Implausible but engagingly suspenseful—and not, tantalizingly, actually impossible.

The intrepid middle schoolers who took a case to the U.S. Supreme Court in Class Action (2018) aim higher.

Again challenging credibility but delivering a bracing lesson in motivational civics, Frank unleashes his quartet of seventh grade crusaders—with new allies and legal coaching from a nonagenarian neighbor—on the climate crisis. Motivated by frightening signs of climate change and incidents of heedless pollution, 12-year-old Sam Warren and his friends determine that the quickest way to short-circuit impending catastrophe would be a constitutional amendment guaranteeing the right to a planet free from “pollution and unnatural warming.” All they have to do is get a proposal through Congress and then have it ratified by three-quarters of the states. The first turns out to be relatively easy…but the second becomes a nail-biting campaign against a negotiated deadline that tests the ingenuity of the young eco-warriors and finally forces them into a desperate, spectacular, last tick public protest. Along with a reference to the Juliana v. United States climate suit and other real-life examples of youth activism, Frank slips actual figures into the cast, some thinly disguised (West Virginia Gov. Jim Law, a congressperson whose initials happen to be AOC) and others not (like the indomitable Greta Thunberg), and rounds off the buoyant close with an annotated list of constitutional amendments—all 28 of them. Names and other cues point to a racially diverse central cast.

Implausible but engagingly suspenseful—and not, tantalizingly, actually impossible. (Fiction. 10-13)

Pub Date: March 21, 2023

ISBN: 978-0-358-56617-5

Page Count: 272

Publisher: Clarion/HarperCollins

Review Posted Online: Dec. 23, 2022

Kirkus Reviews Issue: Jan. 15, 2023


From the Captain Underpants series , Vol. 9

Is this the end? Well, no…the series will stagger on through at least one more scheduled sequel.

Sure signs that the creative wells are running dry at last, the Captain’s ninth, overstuffed outing both recycles a villain (see Book 4) and offers trendy anti-bullying wish fulfillment.

Not that there aren’t pranks and envelope-pushing quips aplenty. To start, in an alternate ending to the previous episode, Principal Krupp ends up in prison (“…a lot like being a student at Jerome Horwitz Elementary School, except that the prison had better funding”). There, he witnesses fellow inmate Tippy Tinkletrousers (aka Professor Poopypants) escape in a giant Robo-Suit (later reduced to time-traveling trousers). The villain sets off after George and Harold, who are in juvie (“not much different from our old school…except that they have library books here.”). Cut to five years previous, in a prequel to the whole series. George and Harold link up in kindergarten to reduce a quartet of vicious bullies to giggling insanity with a relentless series of pranks involving shaving cream, spiders, effeminate spoof text messages and friendship bracelets. Pilkey tucks both topical jokes and bathroom humor into the cartoon art, and ups the narrative’s lexical ante with terms like “pharmaceuticals” and “theatrical flair.” Unfortunately, the bullies’ sad fates force Krupp to resign, so he’s not around to save the Earth from being destroyed later on by Talking Toilets and other invaders…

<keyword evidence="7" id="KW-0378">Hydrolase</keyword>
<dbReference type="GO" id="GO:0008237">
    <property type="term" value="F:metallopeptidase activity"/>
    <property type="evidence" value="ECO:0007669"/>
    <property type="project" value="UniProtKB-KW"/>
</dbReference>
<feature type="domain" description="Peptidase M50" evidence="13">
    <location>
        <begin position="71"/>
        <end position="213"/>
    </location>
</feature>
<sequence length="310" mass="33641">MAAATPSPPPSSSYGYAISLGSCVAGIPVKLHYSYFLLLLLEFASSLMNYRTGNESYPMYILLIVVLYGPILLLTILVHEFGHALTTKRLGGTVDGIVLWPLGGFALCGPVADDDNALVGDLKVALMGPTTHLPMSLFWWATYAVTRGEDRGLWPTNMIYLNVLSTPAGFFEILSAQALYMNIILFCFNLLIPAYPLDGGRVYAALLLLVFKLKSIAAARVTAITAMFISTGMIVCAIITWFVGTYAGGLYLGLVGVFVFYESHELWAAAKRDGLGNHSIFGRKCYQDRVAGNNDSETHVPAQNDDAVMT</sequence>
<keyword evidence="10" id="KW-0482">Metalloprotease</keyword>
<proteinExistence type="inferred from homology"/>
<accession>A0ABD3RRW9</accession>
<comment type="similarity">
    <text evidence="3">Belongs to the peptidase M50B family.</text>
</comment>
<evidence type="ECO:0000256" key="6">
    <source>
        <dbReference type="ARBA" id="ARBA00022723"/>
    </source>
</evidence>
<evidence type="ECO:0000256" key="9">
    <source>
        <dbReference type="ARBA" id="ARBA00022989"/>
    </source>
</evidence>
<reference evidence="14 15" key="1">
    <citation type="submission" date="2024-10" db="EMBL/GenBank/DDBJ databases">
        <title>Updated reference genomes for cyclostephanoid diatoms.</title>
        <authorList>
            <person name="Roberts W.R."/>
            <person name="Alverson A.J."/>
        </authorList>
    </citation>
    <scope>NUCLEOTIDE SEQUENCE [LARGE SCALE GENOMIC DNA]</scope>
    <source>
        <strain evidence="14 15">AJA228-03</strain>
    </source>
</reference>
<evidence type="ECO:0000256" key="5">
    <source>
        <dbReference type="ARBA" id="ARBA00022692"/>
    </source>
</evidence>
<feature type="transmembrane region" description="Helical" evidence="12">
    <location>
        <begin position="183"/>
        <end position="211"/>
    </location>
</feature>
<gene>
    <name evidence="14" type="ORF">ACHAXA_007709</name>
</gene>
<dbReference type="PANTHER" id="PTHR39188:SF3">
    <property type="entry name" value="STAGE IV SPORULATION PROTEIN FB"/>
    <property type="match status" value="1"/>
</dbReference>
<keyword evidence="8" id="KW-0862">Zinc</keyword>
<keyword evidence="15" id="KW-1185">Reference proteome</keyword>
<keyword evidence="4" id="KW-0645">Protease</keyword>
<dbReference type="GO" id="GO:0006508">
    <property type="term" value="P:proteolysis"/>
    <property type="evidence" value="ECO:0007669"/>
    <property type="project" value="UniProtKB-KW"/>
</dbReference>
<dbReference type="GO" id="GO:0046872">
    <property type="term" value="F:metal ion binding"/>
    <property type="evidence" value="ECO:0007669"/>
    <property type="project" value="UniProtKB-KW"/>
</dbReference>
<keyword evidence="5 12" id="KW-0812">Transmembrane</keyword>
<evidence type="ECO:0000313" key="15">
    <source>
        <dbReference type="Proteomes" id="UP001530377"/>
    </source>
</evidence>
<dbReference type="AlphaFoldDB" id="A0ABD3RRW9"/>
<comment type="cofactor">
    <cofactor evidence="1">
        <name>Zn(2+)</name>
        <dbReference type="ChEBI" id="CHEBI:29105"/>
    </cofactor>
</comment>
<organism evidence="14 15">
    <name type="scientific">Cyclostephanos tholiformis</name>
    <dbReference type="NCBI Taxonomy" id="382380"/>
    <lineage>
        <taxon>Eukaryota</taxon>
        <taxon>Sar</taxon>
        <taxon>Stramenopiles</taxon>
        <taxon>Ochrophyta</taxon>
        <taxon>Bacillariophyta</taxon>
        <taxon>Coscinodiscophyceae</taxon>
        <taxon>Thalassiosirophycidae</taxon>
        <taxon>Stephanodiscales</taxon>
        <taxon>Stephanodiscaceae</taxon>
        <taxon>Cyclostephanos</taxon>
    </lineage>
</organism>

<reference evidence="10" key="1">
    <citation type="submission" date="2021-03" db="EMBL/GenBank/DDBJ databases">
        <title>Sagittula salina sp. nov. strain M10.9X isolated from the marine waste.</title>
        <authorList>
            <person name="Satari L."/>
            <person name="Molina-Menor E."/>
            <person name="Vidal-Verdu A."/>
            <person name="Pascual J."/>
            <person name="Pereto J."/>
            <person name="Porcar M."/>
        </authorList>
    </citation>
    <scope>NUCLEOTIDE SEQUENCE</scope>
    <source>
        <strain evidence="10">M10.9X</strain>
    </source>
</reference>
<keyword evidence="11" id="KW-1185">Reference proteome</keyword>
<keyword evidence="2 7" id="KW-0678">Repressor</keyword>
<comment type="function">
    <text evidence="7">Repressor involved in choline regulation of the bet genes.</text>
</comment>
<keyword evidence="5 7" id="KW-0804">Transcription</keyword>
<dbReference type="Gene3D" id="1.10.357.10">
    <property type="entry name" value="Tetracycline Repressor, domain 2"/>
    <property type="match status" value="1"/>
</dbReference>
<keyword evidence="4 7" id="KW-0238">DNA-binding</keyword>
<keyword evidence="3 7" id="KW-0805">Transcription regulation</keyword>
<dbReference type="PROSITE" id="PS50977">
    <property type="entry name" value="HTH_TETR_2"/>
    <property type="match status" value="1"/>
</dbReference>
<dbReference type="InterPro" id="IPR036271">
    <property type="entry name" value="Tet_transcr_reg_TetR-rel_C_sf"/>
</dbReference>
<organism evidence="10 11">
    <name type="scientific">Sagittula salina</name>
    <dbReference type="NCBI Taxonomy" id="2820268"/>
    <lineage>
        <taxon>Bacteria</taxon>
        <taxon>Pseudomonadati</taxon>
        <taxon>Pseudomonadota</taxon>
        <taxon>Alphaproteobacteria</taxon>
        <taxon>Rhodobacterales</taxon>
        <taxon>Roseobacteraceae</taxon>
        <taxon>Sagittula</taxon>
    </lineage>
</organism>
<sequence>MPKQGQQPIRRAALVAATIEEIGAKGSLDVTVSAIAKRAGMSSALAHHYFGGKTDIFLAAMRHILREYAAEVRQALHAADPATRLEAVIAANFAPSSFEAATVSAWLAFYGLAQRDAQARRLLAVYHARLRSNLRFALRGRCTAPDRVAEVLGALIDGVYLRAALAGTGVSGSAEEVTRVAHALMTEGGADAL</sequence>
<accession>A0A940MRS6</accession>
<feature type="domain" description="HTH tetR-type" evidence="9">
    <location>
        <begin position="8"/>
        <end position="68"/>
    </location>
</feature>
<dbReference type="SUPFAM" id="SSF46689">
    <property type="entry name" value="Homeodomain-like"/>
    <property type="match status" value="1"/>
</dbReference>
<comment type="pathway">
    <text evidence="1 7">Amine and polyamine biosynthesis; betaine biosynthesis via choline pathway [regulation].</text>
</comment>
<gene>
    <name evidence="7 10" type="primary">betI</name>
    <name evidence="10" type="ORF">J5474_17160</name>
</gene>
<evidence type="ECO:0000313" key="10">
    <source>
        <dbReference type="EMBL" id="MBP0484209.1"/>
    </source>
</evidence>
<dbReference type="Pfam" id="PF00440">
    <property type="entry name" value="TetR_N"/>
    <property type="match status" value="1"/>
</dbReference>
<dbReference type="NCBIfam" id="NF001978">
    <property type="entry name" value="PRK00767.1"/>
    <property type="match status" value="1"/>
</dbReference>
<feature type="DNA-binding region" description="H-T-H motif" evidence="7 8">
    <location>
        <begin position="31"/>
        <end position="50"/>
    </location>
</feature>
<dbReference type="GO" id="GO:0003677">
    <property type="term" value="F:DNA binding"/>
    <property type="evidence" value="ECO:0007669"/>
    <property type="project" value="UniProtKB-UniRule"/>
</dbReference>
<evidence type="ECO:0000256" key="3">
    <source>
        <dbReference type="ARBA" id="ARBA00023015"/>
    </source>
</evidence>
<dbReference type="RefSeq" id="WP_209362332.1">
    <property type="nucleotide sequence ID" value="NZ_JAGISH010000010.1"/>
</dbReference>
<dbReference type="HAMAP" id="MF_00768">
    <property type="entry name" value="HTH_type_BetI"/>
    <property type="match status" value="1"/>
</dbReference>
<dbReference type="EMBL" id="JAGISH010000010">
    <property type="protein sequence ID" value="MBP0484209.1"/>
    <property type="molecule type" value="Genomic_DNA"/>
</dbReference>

Is this the end? Well, no…the series will stagger on through at least one more scheduled sequel. (Fantasy. 10-12)

Pub Date: Aug. 28, 2012

ISBN: 978-0-545-17534-0

Page Count: 304

Publisher: Scholastic

Review Posted Online: June 19, 2012

Kirkus Reviews Issue: July 15, 2012


A sly, side-splitting hoot from start to finish.

The dreary prospect of spending a lifetime making caskets instead of wonderful inventions prompts a young orphan to snatch up his little sister and flee. Where? To the circus, of course.

Fortunately or otherwise, John and 6-year-old Page join up with Boz—sometime human cannonball for the seedy Wandering Wayfarers and a “vertically challenged” trickster with a fantastic gift for sowing chaos. Alas, the budding engineer barely has time to settle in to begin work on an experimental circus wagon powered by chicken poop and dubbed (with questionable forethought) the Autopsy. The hot pursuit of malign and indomitable Great-Aunt Beauregard, the Coggins’ only living relative, forces all three to leave the troupe for further flights and misadventures. Teele spins her adventure around a sturdy protagonist whose love for his little sister is matched only by his fierce desire for something better in life for them both and tucks in an outstanding supporting cast featuring several notably strong-minded, independent women (Page, whose glare “would kill spiders dead,” not least among them). Better yet, in Boz she has created a scene-stealing force of nature, a free spirit who’s never happier than when he’s stirring up mischief. A climactic clutch culminating in a magnificently destructive display of fireworks leaves the Coggin sibs well-positioned for bright futures. (Illustrations not seen.)

A sly, side-splitting hoot from start to finish. (Adventure. 11-13)

Pub Date: April 12, 2016

ISBN: 978-0-06-234510-3

Page Count: 352

Publisher: Walden Pond Press/HarperCollins

Review Posted Online: Dec. 21, 2015

Kirkus Reviews Issue: Jan. 1, 2016

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